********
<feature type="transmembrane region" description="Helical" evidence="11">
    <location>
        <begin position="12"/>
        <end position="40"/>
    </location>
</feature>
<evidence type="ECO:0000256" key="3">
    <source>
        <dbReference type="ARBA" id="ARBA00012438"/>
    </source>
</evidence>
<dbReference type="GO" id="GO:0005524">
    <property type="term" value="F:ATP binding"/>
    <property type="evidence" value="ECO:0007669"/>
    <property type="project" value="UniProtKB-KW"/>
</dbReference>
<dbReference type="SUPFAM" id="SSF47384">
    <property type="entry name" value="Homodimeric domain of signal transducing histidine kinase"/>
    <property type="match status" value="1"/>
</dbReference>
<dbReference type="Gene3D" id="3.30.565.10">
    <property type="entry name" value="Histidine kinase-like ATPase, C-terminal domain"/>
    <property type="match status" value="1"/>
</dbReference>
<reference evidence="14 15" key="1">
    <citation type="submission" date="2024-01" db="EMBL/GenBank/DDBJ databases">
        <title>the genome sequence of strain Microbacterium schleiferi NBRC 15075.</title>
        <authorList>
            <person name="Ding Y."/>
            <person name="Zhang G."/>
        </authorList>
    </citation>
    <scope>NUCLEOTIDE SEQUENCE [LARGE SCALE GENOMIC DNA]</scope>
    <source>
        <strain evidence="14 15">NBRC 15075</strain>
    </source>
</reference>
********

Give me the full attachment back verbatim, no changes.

<feature type="transmembrane region" description="Helical" evidence="11">
    <location>
        <begin position="12"/>
        <end position="40"/>
    </location>
</feature>
<evidence type="ECO:0000256" key="3">
    <source>
        <dbReference type="ARBA" id="ARBA00012438"/>
    </source>
</evidence>
<dbReference type="GO" id="GO:0005524">
    <property type="term" value="F:ATP binding"/>
    <property type="evidence" value="ECO:0007669"/>
    <property type="project" value="UniProtKB-KW"/>
</dbReference>
<dbReference type="SUPFAM" id="SSF47384">
    <property type="entry name" value="Homodimeric domain of signal transducing histidine kinase"/>
    <property type="match status" value="1"/>
</dbReference>
<dbReference type="Gene3D" id="3.30.565.10">
    <property type="entry name" value="Histidine kinase-like ATPase, C-terminal domain"/>
    <property type="match status" value="1"/>
</dbReference>
<reference evidence="14 15" key="1">
    <citation type="submission" date="2024-01" db="EMBL/GenBank/DDBJ databases">
        <title>the genome sequence of strain Microbacterium schleiferi NBRC 15075.</title>
        <authorList>
            <person name="Ding Y."/>
            <person name="Zhang G."/>
        </authorList>
    </citation>
    <scope>NUCLEOTIDE SEQUENCE [LARGE SCALE GENOMIC DNA]</scope>
    <source>
        <strain evidence="14 15">NBRC 15075</strain>
    </source>
</reference>